Thursday, September 5, 2019

My Child is an Addict. What do I do?

The other night we watched a movie called Victor. 

It was the story of a real person, Victor Torres, now the pastor of New Life Outreach Church, in Richmond, Virginia, and the husband of Carmen.

He was not always so successful and admirable.

Victor's testimony, revealed in the movie, is that as a teenager from Puerto Rico, his parents brought him and his brother to Brooklyn for a better life, but suffered much poverty instead.

Victor got caught up in teenage gangs, drug use, and then drug dealing as a way of having money and the good life. Instead of the good life, however, he became increasingly addicted and sick with heroin dependency. Seeing him as a lost heroin addict, his parents desperately tried everything with nothing setting Victor free.

Finally they took him to a faith based recovery ministry and there Victor surrendered his life to Christ and got free of drugs. Today he is the pastor of a church and continues to minister to and help young addicts.

This is a wonderful story of being set free and blooming in life after drug use. Every parent caught up in the nightmare of a teenager or adult child being addicted would want to know there is hope for their child and their family.

Consider Faith Based Recovery 

Victor's desperate parents got him into some different programs, yet his behavior remained the same, even worsened.

It was when they brought him to a pastor and he entered a faith based recovery program, that he surrendered his life to God and began to get, not just clean, but truly right in his thinking and behavior.

The mistake that is too often made is seeing this addiction problem as being simply medical and/or psychological. It is primarily a spiritual problem - a distortion of a human heart, the feeding of one's basic needs with "false food."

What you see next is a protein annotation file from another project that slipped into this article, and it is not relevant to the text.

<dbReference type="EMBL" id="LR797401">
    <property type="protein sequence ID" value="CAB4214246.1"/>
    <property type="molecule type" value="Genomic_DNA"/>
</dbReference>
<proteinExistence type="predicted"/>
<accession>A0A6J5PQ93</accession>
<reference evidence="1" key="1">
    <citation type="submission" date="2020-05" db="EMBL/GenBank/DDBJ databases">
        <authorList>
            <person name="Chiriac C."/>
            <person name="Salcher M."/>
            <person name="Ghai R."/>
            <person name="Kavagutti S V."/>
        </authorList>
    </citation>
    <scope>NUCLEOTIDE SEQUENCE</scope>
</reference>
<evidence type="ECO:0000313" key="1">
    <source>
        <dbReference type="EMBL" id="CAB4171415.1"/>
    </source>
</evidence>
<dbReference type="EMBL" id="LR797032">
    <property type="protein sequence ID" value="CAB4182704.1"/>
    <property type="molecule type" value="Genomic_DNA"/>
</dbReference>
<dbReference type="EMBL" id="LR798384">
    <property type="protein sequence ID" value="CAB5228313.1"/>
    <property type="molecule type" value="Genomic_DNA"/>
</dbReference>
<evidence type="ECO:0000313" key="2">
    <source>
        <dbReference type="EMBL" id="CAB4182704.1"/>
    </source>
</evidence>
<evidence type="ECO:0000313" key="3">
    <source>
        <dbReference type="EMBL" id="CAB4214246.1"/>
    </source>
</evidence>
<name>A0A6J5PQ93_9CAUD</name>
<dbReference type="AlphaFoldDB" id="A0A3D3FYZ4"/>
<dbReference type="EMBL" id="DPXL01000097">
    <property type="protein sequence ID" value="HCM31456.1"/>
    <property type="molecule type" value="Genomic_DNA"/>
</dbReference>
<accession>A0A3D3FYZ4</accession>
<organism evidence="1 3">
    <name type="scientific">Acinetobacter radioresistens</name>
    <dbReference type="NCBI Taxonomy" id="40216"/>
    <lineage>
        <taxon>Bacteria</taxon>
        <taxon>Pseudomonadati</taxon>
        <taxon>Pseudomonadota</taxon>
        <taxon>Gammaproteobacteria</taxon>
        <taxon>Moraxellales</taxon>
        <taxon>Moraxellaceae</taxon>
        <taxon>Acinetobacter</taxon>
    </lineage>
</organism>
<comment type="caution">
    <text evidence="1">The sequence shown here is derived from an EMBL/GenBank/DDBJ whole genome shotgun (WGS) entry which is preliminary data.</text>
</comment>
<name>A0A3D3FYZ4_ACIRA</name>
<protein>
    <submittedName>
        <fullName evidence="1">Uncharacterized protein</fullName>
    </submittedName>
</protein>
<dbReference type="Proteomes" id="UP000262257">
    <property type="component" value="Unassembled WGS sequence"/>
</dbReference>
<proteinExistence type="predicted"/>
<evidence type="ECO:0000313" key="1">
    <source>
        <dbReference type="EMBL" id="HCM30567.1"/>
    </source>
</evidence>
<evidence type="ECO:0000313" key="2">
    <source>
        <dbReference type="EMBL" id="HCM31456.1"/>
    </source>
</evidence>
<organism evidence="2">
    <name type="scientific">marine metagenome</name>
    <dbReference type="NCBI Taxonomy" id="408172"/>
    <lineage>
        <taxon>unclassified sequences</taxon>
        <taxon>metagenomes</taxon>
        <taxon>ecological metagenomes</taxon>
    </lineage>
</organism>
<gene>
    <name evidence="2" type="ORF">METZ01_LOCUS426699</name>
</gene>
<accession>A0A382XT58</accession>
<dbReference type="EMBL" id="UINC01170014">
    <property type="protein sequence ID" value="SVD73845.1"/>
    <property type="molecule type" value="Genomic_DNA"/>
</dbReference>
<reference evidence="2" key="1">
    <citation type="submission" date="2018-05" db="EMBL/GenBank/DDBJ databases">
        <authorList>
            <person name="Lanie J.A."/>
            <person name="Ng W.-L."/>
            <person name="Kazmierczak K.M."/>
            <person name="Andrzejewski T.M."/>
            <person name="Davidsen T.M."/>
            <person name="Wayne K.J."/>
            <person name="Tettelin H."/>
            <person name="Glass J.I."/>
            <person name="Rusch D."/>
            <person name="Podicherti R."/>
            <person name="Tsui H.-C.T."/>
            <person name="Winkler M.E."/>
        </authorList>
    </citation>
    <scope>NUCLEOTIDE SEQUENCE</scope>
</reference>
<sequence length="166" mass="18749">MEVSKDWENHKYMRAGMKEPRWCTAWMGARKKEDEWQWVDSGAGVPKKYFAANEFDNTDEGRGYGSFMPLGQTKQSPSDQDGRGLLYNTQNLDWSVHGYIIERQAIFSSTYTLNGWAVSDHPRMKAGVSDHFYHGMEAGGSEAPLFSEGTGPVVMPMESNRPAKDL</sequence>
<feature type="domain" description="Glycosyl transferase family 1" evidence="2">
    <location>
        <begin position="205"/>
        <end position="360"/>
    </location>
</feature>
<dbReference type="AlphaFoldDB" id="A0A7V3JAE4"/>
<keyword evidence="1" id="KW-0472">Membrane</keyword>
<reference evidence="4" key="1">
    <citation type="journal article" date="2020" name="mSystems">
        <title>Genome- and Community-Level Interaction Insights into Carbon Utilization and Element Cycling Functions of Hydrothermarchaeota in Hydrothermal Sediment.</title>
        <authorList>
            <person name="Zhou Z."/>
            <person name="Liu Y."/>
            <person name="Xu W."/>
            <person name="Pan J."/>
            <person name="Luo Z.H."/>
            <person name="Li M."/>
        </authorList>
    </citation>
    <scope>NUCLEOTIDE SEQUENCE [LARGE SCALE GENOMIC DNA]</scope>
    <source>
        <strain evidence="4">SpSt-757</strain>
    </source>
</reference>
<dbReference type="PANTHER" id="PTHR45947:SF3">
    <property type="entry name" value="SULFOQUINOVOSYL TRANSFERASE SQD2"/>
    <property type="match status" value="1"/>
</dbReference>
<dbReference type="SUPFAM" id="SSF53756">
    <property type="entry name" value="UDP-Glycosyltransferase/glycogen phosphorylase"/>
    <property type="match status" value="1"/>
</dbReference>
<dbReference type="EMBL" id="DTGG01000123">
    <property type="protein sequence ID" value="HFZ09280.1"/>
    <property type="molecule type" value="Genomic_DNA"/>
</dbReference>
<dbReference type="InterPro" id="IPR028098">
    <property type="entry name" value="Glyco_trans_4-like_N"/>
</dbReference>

Yes, it does become a physical and neurological problem. Yes, counseling helps.
But, seeking God is a wonderful route for transformation.

Some Tips for Parents of Addicts

I read a helpful article for mothers of adult addicts written on the Psychology Today blog by Dr. Suzanne Degges-White, Ph.D. which can be found here. It is from 2014, but still very timely.

She said, "we all make mistakes as parents." And, when dealing with a son or daughter who is an adult addict, "they have all the power they need in their lives to make smart decisions."

You can read the full article by clicking the link above. She has some wonderful insights for setting boundaries for yourself and about not taking everything on yourself as if you are the sole culprit in your child's choices. Her article is entitled "Seven Tips for Mothers of Addicts."

She talks about helping addicted sons and daughters find resources but says to recognize that they might not follow through. She talks about helping somewhat with their needs as in a bag of groceries, but not putting money in their hands to be spent on drugs. All these tips are about loving but not enabling. And how important it is for a parent to get their own support as their emotions take a toll while they anguish over a child's addiction.

I hope some of the tips from Suzanne Degges-White will help you. I pray your family will find freedom from this addiction scourge. In the meantime, here is a prayer for you to pray for your needs as the parent of an addict.

A Prayer for the Parents of Addicts 

Thank You that my heartache is not unnoticed by You. You love my child even more than I do so You are deeply concerned about the struggle they are in.

And Father, I know You love me. You do not blame me. You have not turned Your back on me. You know the ways that I parented well. You know the mistakes I made. I ask Your forgiveness for those mistakes. Forgive us, Father, for those times when our home and family are in turmoil and we fail to trust You. Help me now, Lord, in this present time to act in a way that will help my child towards a sober and a good life.

Father, help my child to seek help and true change. Help them to hunger for You and for freedom. Bring able and loving people into their path who can help and be a marvelous example to them. Keep my child safe - there is so much danger in this - until the breakthrough where they desire sobriety for themselves and fight for it by themselves.

Thank You, Father, You are good and You are all powerful. I know You desire this healing even more than me and have the power to make it happen. I trust You now and cast all my cares on You because You love me.

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